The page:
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I'm looking to make some carbonated beverages, and I purchases some flip top bottles. I'm also looking into adapting CO2 with a pressure regulator to carbonate the beverages. From what I've seen I can readily find CO2 fittings for a plastic soda bottle for carbonation, but I'm also looking for a fitting so I can carbonate the flip top glass bottles. I know that there is some danger with the glass bottle exploding, but I figured that if I only fill the bottles to 30 psi, I can minimize the danger.

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    Do you know what the rating is for the glass bottles? 30 PSI seems high to me. I advise extreme caution. – jalynn2 Aug 30 '16 at 18:33
  • beer bottles top out at 45 psi rating, some beers are stored in champagne bottles which have 90 psi rating – DaFi4 Aug 31 '16 at 10:54
  • @montewhizdoh those are just sugar and a touch of yeast nutrients, they require bottle conditioning via yeast to make co2. Its not a magic carbonation pill as many assume. – Evil Zymurgist Aug 31 '16 at 14:37
  • @evil Although I knew that, many do not. Thanks for clarifying my lousy comment. : ) – DaFi4 Aug 31 '16 at 14:39
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I would highly recommend against pressurizing directly into glass bottles. There's no feedback mechanism as there is with the flexibility of plastic bottles.

As others have commented, beer bottles are rated somewhere around 3 volumes of CO2. (That's roughly 45 psi - volumes * 15psi ). Remember that's on average for the manufacturing process. Some bottles will be weaker than that, and it's not a risk I'd be willing to take.

Champagne bottles are rated for typically 8 volumes, or 90 psi. They are available in 375ml bottles from at least one wine-making shop on the west coast.

Your best bet is to carb in a keg and then bottle from the keg. The added benefit there is an even greater reduction in yeast transfer to the bottles.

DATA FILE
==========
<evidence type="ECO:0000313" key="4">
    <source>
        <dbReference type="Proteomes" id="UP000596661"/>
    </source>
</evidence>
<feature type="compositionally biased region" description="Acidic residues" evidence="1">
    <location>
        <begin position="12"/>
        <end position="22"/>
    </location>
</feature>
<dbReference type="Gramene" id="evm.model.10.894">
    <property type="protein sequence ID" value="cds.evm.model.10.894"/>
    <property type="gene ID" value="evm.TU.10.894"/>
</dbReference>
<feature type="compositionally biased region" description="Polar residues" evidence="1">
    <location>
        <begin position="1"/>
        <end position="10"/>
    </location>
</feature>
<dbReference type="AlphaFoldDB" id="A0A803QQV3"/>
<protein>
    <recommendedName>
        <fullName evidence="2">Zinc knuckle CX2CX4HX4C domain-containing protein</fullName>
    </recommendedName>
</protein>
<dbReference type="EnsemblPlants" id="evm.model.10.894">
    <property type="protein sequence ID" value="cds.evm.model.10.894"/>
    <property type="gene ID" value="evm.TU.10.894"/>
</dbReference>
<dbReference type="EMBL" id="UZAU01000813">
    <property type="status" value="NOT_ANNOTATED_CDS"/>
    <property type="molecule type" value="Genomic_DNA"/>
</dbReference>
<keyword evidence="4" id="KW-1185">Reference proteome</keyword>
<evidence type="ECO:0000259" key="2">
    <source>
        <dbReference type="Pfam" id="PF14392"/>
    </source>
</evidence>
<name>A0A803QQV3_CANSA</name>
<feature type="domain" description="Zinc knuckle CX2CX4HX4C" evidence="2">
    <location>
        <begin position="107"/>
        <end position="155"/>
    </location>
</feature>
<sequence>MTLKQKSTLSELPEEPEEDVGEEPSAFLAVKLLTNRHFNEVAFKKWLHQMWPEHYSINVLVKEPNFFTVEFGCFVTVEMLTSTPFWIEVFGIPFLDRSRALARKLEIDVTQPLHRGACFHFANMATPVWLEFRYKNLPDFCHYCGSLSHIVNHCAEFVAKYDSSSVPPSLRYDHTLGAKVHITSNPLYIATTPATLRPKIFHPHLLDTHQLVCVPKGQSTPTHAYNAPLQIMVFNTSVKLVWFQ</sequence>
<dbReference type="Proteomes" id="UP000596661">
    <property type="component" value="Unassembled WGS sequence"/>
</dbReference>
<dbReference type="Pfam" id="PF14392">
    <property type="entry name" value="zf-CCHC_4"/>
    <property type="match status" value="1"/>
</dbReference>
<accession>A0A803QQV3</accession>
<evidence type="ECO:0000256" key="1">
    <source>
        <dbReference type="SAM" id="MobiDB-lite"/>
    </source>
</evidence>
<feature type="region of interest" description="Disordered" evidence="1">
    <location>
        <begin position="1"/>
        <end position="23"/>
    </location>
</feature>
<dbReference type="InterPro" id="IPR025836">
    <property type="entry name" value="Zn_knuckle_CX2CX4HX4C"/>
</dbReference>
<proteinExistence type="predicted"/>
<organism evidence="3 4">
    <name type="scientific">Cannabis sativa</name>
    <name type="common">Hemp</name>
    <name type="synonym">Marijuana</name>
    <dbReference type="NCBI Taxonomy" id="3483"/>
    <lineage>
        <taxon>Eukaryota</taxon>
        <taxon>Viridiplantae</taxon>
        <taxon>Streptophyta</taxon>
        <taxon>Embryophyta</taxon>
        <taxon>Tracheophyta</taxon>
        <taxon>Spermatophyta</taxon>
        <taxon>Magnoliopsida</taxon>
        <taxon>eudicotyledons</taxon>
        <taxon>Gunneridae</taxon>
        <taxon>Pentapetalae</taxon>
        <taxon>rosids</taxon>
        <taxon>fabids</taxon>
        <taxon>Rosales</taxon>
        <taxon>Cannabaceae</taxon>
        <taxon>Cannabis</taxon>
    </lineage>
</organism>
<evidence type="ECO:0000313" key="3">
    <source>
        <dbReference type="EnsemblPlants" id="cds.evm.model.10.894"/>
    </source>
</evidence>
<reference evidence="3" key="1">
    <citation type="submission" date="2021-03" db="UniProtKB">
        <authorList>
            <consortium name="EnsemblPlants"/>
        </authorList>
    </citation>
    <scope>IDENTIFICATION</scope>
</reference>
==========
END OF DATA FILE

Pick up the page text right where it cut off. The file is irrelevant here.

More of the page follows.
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I've only seen the ones for plastic bottles. You usually squeeze the bottle a bit, then fill it, then screw on the co2 valve (while still squeezing). You can stop squeezing once the valve is in place. Then you pump co2 in. Naturally, the bottle expands, and that gives you a good idea whether you should put in more or not. Clearly, this does not work for glass bottles, and you may get no warning on how much is in them and how much they can still take.

See also the accepted answer of Do some beers really require special bottles due to pressure?

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What you ask for does kind of exist actually. You can use a counter pressure bottle filler to inject only CO2 into a bottle. It's sealed by a cork. I do not know the max PSI on the cork. But you should note, I have seen several videos where people use soda stream bottle carbonators with flat beer and they do not get a good result. Not enough CO2 dissolves.

Counter Pressure Bottle Filler with Cork

You normally would carbonate in a keg and then use a counter pressure bottle filler to fill your bottles with well carbonated beer.

Easiest way is to do bottle-conditioning. It only takes about 5 days. You could use pre-measured sugar drops for this to get done fast.

Side Note: Champagne bottles are designed to take a lot of pressure. I think 70-90 PSI. There are small ones available.

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